It has trapped us in what the philosopher Martin Heidegger called, in German, the Gestell—our embeddedness in a technological cage in which the very “solutions” that we use to liberate ourselves from the cage are themselves technological. Think of an app on your phone which helps you use your phone less.
The Gestell is a framework that underlies our technological culture. (My Italian professor referred to the Gestell with the Italian word gabbia, which basically means a birdcage. The framework is partly the birdcage that we construct in our minds.)
Technology transforms our view of the world so that we see it all as something to be used, as a tool. A tree is a source of wood, yes, but it is also, in itself, just a tree. Modern man finds it increasingly difficult to understand that. The very notion of alterity—that which is “other”—is being eliminated by technology. The Internet is the culmination of this Gestell. Everything is a means to some end—even other people.
The young novices at the monastery bringing books into the chapel to pray were also adopting a technology (a technique) to achieve a non-technological experience that they desired.
It was in this strange context that Heidegger uttered his famous line: “Only a God can save us…” We are not able to free ourselves from this cage ourselves. Something else has to break in.
But how? And should someone free us, would we even want to leave?
I tell you I've been in that weasel's brain for sixty seconds, and he was in mine. Brains are private places, muttering through unique and secret tapes--but the weasel and I both plugged into another tape simultaneously, for a sweet and shocking time. Can I help it if it was a blank? – Annie Dillard, in Living Like Weasels
Heidegger lays out two different ways of thinking in response to this new situation.
The first is calculating thought, as we saw above. The second is what he calls meditating thought. The first is more mimetic because it imitates the technological structure that we interact with. The second is anti-mimetic because it is a way of being that refuses to imitate the behavior modeled in the Gestell. It resists the temptation to calculate.
Meditative thought is patient thought. It is not the same thing as “meditation.” Meditative thought is more accurately nonproductive thought. It asks a series of questions that help the asker sink down further into the reality of the situation:
What present is this? Why is this here? Where does this come from? What does it hide? What does it mean for us?
Meditating thought is the only way one can practice lectio divina, for instance. Not by trying to get something out of a text but by continuing to read it, over and over, probing it for new layers of meaning.
Meditative thought is patient enough to allow the truth to reveal itself.
Meditative thought opens the door to transformation. When the calculating, processing part of our brain calms down, the meditative part is given the ability to work, integrating those new experiences into a new framework for reality.
The calculating brain is only able to fit new experiences into existing models. The meditative brain develops new models.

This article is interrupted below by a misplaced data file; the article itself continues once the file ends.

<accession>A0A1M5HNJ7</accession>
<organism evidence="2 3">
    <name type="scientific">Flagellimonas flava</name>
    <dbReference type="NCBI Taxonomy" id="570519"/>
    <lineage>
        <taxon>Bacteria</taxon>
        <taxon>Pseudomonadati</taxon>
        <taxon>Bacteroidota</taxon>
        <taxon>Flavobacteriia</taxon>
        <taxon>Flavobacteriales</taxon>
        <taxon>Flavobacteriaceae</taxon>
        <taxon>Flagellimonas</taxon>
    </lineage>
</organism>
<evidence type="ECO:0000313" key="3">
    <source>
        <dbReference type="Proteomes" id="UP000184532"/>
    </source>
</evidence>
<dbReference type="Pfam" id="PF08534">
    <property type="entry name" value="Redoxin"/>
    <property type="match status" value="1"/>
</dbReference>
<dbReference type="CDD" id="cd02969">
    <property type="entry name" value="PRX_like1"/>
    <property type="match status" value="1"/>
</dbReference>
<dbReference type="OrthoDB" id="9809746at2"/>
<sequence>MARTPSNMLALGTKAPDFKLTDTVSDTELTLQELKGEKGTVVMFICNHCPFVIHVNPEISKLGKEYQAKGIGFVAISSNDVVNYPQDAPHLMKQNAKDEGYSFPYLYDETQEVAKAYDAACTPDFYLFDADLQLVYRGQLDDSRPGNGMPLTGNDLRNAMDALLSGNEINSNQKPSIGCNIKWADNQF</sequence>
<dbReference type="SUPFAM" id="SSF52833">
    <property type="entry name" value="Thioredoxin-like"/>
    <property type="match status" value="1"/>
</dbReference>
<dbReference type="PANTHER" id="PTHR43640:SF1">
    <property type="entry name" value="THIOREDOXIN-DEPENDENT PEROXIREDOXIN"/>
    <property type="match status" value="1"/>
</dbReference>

If we spend all of our time in calculating mode, we spend our lives trying to fit every new encounter into existing mental models.
Meditating thought is how we open ourselves up to the unexpected. So that when this God comes to open the cage of this Gestell for us, we see that the door is open—so that we may notice when the unexpected breaks in.
Meditating thought doesn’t produce anything, which can make us highly uncomfortable. But it is an antidote. When something unexpected does happen, I will be ready to receive this new thing because I have eyes that are different, ready to receive.
Brother Angelo had not-so-subtly hinted to me that my conversation with David was not a problem to be solved. Nor was David. Nor is any person. These are all tendencies of the calculating mindset, which I was entirely immersed in at the time. I saw my late-night conversation with David as an intrusion rather than as an unexpected gift that I could probe for meaning.
Later that day, I found my way to David’s church. It was at the end of a long, straight walkway, at least 50 yards long, the kind you see leading up to castles.
As soon as I started up the path, I saw David in the distance, seated in a chair out front, baking in the sun. When he saw me, he sprung from his chair and started limping down the walkway to greet me. He threw up his hands, smiled warmly, gave me a bacetto and a big hug, and grabbed me by the shoulders, one in each of his hands. “You came.”
“Yep,” I said. “Now let’s see this place.”
It was totally empty. Not a soul in sight. Just the two of us.
He gave me one of the most beautiful and engaging tours I’ve ever had at a church in Italy—one that far surpassed the kind of ‘tour’ one gets with the 1980’s cell phone contraption where you press a number corresponding to a sticker on the wall, hold the device to your ear, and listen to a gentleman read a script over a harpsichord without telling you about anything of things you really wanted to know about. The technological solution. (Do you feel naked without one?)
Instead, I was taking the route of meditating thought this time. The human route. It started, stopped, and ended with David.
Near the end of the tour, we came to a fresco that David told me he had been looking at every day on the job for the past 10 years. We were standing not face-to-face but shoulder-to-shoulder, as it should be. We were looking in wonder at this fresco, not trying to get anywhere in particular at all. And that allowed us to go somewhere.
“Grace, my friends, demands nothing from us but that we shall await it with confidence and acknowledge it in gratitude.” — General Lorens Löwenhielm, in Babette’s Feast, after a few glasses of Clos de Vougeot 1845
A rendition of Dillard’s Living Like Weasels. I encourage you to read the short piece here. It’s worth your time. And I hope this was, too.
Until next week,